Wilson Shannon declared that he would not take a side on Kansas’ dispute over slavery, but also would not repudiate the acts of its proslavery legislature to entrench their ill-gotten gains. Did he not know about the fraud at the polls, or did he not care? If he affirmed the principle that Kansans should settle the slavery question for Kansas, then did the stolen elections not at least call the legislature’s legitimacy into question?
Shannon did not try to claim ignorance:
But it is said that there were illegal votes cast at the election of the members. It is very probable this is true. Few elections take place anywhere without some illegal votes being cast. But this is not a matter that can be inquired into by an executive officer after members have received their certificates of election, been sworn in, and served out their term of office. Could the President of the United States pronounce the acts of Congress void, and refuse to carry them into effect, because illegal votes had been cast for various members of the body that enacted them? The idea is simply absurd. But what had I to inquire whether illegal votes had been cast or not? My predecessor, who had the whole subject before him, and the means of knowing the truth, and to whose supervision the whole subject had been confided by the organic law, and under the solemn sanction of his official oath and under the broad seal of the territory, granted his certificate to each member elect, certifying that he had been duly elected.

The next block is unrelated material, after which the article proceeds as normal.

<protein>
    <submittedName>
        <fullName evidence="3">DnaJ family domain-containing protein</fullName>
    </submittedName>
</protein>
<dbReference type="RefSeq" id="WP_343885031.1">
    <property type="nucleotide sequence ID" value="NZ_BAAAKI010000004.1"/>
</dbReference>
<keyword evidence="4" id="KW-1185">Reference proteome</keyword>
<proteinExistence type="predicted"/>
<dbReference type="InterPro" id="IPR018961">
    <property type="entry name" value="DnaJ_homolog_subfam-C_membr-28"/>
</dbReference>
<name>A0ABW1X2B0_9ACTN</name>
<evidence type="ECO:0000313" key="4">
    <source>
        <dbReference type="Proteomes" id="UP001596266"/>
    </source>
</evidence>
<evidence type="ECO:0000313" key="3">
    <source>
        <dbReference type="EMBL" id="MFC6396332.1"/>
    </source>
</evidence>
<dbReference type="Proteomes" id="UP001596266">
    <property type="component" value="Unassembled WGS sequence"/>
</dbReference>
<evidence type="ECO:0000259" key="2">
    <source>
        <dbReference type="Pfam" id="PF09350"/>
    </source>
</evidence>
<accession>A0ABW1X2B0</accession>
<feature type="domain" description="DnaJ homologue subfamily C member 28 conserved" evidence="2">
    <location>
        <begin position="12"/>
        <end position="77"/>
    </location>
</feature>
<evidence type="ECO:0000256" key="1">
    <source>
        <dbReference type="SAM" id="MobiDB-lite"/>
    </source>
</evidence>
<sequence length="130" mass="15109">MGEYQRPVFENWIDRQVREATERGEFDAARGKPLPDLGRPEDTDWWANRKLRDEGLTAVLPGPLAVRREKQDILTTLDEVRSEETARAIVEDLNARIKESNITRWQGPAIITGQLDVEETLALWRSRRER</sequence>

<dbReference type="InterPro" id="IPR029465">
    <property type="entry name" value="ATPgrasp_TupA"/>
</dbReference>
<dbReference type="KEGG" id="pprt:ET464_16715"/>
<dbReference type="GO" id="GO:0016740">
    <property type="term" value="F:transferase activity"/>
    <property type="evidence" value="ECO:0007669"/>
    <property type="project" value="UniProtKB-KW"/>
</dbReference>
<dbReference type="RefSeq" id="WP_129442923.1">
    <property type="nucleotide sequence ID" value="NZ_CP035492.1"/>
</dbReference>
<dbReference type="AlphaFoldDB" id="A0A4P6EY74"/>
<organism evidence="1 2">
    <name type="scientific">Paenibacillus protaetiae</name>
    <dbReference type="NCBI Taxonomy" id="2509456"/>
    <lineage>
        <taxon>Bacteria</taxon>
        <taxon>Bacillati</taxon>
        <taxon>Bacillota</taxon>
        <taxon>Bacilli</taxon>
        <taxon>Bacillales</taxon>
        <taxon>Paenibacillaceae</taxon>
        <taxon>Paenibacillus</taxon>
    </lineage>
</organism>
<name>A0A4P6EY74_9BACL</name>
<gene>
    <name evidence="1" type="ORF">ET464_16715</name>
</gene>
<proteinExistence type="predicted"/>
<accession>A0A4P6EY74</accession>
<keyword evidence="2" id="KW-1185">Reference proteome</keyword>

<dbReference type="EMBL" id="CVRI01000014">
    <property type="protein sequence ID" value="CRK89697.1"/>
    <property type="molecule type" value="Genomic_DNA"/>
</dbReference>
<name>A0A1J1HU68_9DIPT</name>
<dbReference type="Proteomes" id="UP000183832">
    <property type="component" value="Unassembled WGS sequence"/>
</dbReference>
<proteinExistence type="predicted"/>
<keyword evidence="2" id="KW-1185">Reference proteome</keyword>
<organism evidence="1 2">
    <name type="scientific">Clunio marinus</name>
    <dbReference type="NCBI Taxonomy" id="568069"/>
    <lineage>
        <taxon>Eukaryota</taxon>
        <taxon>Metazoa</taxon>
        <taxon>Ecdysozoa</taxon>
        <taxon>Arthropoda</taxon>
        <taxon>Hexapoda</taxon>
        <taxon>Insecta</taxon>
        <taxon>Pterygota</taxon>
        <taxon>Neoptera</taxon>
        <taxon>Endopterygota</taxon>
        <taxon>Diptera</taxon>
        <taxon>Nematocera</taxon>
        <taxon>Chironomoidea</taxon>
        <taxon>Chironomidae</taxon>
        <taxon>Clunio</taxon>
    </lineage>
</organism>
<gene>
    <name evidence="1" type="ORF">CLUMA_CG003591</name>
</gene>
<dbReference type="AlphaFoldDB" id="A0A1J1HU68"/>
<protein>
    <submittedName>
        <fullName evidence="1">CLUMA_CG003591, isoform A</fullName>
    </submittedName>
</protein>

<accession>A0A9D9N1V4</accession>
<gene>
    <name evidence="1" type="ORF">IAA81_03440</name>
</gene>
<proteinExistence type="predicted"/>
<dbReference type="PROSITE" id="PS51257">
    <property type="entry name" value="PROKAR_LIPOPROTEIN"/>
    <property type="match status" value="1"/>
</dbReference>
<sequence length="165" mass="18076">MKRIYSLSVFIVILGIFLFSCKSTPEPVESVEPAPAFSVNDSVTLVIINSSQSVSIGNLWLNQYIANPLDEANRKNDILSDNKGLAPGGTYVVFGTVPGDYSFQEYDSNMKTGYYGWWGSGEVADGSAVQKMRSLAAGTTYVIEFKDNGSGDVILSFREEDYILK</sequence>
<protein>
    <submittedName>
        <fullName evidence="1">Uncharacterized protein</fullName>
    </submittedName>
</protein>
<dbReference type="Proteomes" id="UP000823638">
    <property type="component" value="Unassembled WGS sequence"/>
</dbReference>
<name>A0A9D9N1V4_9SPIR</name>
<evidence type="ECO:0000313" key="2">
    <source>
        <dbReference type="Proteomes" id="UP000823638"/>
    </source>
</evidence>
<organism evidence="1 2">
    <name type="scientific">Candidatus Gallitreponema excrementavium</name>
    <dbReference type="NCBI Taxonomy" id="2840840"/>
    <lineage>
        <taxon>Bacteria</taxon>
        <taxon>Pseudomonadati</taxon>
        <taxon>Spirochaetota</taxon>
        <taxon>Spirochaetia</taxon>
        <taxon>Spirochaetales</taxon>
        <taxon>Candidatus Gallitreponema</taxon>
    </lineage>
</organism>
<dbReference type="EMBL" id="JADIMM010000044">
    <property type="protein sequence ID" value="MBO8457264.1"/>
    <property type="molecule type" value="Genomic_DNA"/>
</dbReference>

We can give Shannon some leeway on the scale of the fraud, since he didn’t have the Howard Report to consult, but it beggars belief to suggest that Shannon had no idea of the fraud’s scale months after it took place. He doesn’t ask for such concessions, however. Instead he simply washes his hands of the matter. He could not undo the past, even had the law granted him the power to do so. Andrew Reeder had that power at the time, used it in a limited way, and then watched as the Assembly voted out the fairly elected members he had given it.
But what about those expulsions of legitimately elected, antislavery members? Did they not say something more about the legislature’s behavior? Shannon did not think so. The House and Council of Kansas had the power to judge the qualifications of their own members, end of story:
It is presumed they will always exercise it [the power to expel members] directly and in proper cases; but suppose they should not, will the absurd proposition be maintained that an abuse of this power renders void all their acts? Suppose the house of representatives of the United States should, in the exercise of this power, exclude, improperly, if you please, the whole delegation of a state, who produced their certificates of election, and admit a contesting delegation: Would any one claim that this would render void all the acts passed by that Congress, and that the President would have the right, and that it would be his duty, to nullify them, and treat them as having no binding force? No one would claim the correctness of a proposition so absurd.
Shannon held firm that no wrong worth mentioning had occurred, but even if it did he lacked the power to remedy it. He had a point with regard to undoing past wrongs, since he lacked a time machine as much as we do. But Shannon might have said that he would be vigilant at future elections, take reasonable precautions against fraud, and so forth. He could have offered at least moral support.
Instead Wilson Shannon found nothing but fault in the free state Kansans and their grievances. He might allow for a few illegalities here and there on the other side, but searched in vain for any cause for real concern on his part.